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Their smug lies - Views on News from Equitymaster
 
 
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  • Jul 1, 1998

    Their smug lies

    How they lie: with their beautiful accents and their polished speeches. Yes, the Indian currency must fall, they say. Because the Japanese yen is falling against the US dollar - so the Indian currency must fall in sympathy. Really, Mr. Policy-Maker? Is that so, Mr. Politician? Between January 1 and today the Japanese yen has fallen from 130 to 138, a decline of 7% and the Indian rupee has fallen from Rs 39.3 to Rs 42.8 - a decline of 7% - in line with the policies and the explanation of our brilliant men who ruin (not run) our country. But did you know that the Japanese yen was 350 in 1985 and has actually gained by 60% over the past 13 years? Can you say that of the Indian currency? Unfortunately not, because the Indian rupee has fallen by about 70% over the same 13-year period. Well, if our chaps in Delhi are so keenly watching the Japanese yen these days what were they doing for the past 13 years? Sleeping? Or is it because they did not have a Reuter's screen to play with between 1985 and 1996 that they did not think of these half-baked reasons for justifying the fall in the Indian rupee. Or maybe it is the classic case of using statistics to prove a lie.

    Some of these decision-makers even have the gall to say, "let the market decide - why should the government or the Reserve Bank of India intervene?" Really? Then why not dismantle the Reserve Bank? Why not just give us all dollars or pounds and let Alan Greenspan decide our economic policy? We certainly won't have to hear these irresponsible statements from the Ministry of Finance. If markets know better, then leave everything to the market. Why waste expensive space in South Bombay and North Block on redundant folks whose only job is to tap Reuters screens. Yes, I am from the private sector. Yes, I deal in markets. And I can tell you this: the markets certainly don't know any better.

    Look at what happened in Asia. Between 1990 and June 1997, the Indonesian Rupiah fell by 20% - a fall of less than 3% per annum for 7 years. Then, one sunny day, the market woke up and knocked the Indonesian currency by 80% over the next 12 months. It now stands at 14,400 and still looks weak. Did something suddenly happen in July, 1997 to make the currency so weak. Did people suddenly discover that Indonesia is an economy controlled by friends of ex-President Suharto? No, the market (the new buzzword in Indian economic policy planning) was busy making money to worry about these minor issues. Times were good. There were no restrictions on currency trading in Indonesia. You could punt, you could speculate, you could trade your grandmother for a deposit in a Singapore bank. The truth is that the markets know no better than the policy makers do. So to leave your currency in the hands of the "market" is plain and simple stupid. And if our men in New Delhi have not worked that out, they need to be removed from office. Because the same Reuters terminal that carries these nice currency quotes can also tell them that devalued currencies and IMF prescriptions are the problem in Asia, not the cure! Weak currencies have not helped Asia recover - the Chinese are smart enough to know that and are keeping their currency steady and absorbing pain. And India? Still busy protecting its rich industrialists and exporters.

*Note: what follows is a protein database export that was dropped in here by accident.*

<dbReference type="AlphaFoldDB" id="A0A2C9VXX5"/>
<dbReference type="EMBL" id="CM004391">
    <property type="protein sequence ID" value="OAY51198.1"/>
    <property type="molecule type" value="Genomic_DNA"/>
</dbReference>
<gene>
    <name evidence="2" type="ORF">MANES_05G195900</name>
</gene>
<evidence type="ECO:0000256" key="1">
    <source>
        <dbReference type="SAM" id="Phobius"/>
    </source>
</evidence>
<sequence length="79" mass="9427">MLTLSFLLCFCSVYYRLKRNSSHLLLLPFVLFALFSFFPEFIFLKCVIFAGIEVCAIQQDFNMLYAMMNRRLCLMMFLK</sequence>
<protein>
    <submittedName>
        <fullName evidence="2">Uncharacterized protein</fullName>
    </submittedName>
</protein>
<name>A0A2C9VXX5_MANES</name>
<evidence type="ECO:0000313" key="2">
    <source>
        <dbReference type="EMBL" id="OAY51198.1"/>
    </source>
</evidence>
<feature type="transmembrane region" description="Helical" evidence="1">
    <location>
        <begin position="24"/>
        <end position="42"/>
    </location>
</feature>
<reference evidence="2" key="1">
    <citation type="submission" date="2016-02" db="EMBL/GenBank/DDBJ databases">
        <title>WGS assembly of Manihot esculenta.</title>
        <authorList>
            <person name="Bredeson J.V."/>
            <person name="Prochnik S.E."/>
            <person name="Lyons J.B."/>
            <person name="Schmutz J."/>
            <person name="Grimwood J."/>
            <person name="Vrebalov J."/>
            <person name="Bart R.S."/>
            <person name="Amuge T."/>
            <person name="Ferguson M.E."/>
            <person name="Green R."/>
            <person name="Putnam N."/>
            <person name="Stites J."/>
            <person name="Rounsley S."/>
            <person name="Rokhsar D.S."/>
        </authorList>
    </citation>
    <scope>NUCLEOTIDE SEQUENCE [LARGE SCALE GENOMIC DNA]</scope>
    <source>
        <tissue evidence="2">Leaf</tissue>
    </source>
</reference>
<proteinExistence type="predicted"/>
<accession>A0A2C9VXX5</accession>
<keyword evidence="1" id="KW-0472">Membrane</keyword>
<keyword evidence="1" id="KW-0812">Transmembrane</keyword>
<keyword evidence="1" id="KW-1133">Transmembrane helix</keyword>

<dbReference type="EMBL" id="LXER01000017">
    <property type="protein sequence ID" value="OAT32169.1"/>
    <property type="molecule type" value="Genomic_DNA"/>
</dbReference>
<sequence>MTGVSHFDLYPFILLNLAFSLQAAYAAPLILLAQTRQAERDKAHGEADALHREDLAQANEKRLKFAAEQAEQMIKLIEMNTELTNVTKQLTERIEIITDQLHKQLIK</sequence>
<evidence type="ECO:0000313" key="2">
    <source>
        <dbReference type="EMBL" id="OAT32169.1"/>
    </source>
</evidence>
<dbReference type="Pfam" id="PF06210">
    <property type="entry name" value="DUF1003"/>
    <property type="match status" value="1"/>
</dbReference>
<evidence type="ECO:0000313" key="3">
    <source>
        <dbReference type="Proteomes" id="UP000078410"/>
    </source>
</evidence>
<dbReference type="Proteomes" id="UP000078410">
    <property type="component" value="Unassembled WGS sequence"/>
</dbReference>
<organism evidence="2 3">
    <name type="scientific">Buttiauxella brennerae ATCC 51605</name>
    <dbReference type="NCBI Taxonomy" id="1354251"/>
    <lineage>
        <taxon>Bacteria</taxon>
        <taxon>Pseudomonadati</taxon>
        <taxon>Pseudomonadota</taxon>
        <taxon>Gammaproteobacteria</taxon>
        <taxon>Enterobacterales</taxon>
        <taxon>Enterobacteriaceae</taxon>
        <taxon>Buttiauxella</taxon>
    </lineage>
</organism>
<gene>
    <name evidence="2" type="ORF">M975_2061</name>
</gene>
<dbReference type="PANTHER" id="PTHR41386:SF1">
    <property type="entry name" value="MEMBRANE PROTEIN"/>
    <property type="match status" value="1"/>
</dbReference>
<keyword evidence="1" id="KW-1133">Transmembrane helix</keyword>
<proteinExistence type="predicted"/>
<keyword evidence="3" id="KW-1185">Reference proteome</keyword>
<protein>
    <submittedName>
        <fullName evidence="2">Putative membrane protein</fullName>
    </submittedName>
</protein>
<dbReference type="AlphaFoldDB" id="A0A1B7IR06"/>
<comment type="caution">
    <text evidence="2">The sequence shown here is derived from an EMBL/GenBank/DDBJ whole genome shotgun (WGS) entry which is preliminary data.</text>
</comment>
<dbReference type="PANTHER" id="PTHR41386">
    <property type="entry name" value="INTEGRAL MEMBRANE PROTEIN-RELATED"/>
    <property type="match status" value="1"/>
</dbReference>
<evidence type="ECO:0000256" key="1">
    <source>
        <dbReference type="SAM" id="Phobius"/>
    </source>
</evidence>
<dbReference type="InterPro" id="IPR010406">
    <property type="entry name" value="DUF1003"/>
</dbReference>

Which comes to another aspect of this weak currency myth: knocking the Indian rupee will improve India's exports. Humbug. It will only make our exporters sleepier - like the policy-makers in New Delhi. India has been subsidising the exporters for too long. From Rs 9 to a dollar in 1980 to Rs 43 to a dollar today, we have helped exporters get rich on price advantage that you and me pay for. Have any of our garment manufacturers made a dent on the quality front? No, they continue to offer the cheapest quality of product and compete at the low end of the price range. Instead of giving them all that free money and making the country poorer, the government should have spent more money on roads, ports and power plants. That would have also given some benefit to the rest of us poorer Indians. But instead the myth of a weak rupee being a cure for all carries on. From Rs 9 in 1980 to Rs 43 today - an 80% decline. Do you feel richer? I know that the exporters do. And so do the manufacturers of products that are saved by the collapsing currency. While our currency bleeds the government expects to get money from NRIs who have lost thousands of crores of rupees due to the continued devaluation. Not to forget the multinationals that hesitate to invest because their required returns on capital have to include a steady 6% fall in the Indian rupee. The biggest scam of the decade has been the currency policy. And the culprits get away with promotions!

     

     

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